Montenegro Prime Minister Milo Djukanovic has declared victory in elections and pledged to push for closer ties to Nato and the EU.
But his pro-Western party is set to win 41% of the votes, short of the majority he wanted to ensure a push to join Nato and the EU.
Mr Djukanovic had presented the vote as a choice between the West or becoming a "Russian colony".
Earlier, authorities said 20 Serbian paramilitaries had been arrested.
Prosecutors said the group may have been planning to kidnap Mr Djukanovic, who has been in charge for a quarter of a century.
The development, hours before voting took place, was described by opposition Democratic Front leader Andrija Mandic as "gross propaganda" and Serbia's prime minister, Aleksandar Vucic, said the timing was strange.
Serbia's former special forces commander, Bratislav Dikic, who was removed from the post in 2013 because of alleged criminal activities, was reported to be among those arrested.
The men had been charged with terror offences and one Serb was still on the run, Montenegro's police chief said.
Mr Djukanovic will now try to form a majority with smaller parties, and told supporters as the results came through that "tonight we can say that Montenegro will continue its path towards a secure place in Europe".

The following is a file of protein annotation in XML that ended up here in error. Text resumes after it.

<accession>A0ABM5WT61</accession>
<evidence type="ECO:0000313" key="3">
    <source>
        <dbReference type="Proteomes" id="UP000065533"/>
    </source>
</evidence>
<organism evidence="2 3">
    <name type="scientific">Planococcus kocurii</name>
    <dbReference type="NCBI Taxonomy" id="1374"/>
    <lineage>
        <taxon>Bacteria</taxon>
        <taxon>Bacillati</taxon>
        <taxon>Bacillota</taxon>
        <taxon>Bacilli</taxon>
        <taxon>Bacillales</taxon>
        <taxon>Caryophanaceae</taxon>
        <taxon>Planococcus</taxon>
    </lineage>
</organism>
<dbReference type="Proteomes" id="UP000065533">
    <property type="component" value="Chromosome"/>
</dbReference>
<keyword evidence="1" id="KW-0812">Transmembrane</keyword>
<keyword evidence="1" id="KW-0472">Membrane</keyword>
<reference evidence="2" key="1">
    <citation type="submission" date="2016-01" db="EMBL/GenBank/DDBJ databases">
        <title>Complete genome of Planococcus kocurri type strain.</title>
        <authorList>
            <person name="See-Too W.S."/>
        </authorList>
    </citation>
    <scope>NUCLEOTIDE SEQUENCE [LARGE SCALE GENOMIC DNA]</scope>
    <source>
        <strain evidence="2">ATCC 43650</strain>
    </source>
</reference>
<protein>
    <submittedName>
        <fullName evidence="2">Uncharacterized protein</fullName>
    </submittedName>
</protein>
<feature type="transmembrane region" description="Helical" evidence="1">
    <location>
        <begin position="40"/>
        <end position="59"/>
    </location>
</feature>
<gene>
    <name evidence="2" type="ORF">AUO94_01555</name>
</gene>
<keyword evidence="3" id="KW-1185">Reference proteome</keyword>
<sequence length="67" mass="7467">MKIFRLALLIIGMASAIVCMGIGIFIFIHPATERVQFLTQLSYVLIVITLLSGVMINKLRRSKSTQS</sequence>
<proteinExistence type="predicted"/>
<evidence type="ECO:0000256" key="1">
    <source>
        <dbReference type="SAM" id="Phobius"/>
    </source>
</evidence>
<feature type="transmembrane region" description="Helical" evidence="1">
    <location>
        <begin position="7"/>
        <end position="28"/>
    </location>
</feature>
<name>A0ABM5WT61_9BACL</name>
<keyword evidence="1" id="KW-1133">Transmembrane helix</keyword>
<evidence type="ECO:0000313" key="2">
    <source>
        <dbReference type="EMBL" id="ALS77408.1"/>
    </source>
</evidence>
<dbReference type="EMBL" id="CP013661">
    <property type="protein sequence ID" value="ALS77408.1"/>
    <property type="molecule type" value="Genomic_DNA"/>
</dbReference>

Montenegro would formally join Nato in months and step up talks on joining the EU, he said.
The Democratic Front Alliance, made up of largely pro-Serbian and pro-Russian groups, is forecast to win just over 20% of the votes. It also hopes to form a coalition among other opposition parties. Another, more moderate, opposition grouping stands at about 11%.
Many Montenegrins are unhappy that Mr Djukanovic is taking the country into Nato.
They remain angry that Nato bombed Serbia and Montenegro in 1999 as part of a strategy to halt the killing and expulsion of ethnic Albanians in Serbia's then southern province of Kosovo.
The opposition accuses Mr Djukanovic of corruption and cronyism, which he denies. He accuses them of receiving funding from Moscow, which they deny.
Montenegro, which has a population of some 630,000, has in recent years seen an influx of Russian money, homebuyers and tourists since splitting from Serbia in 2006.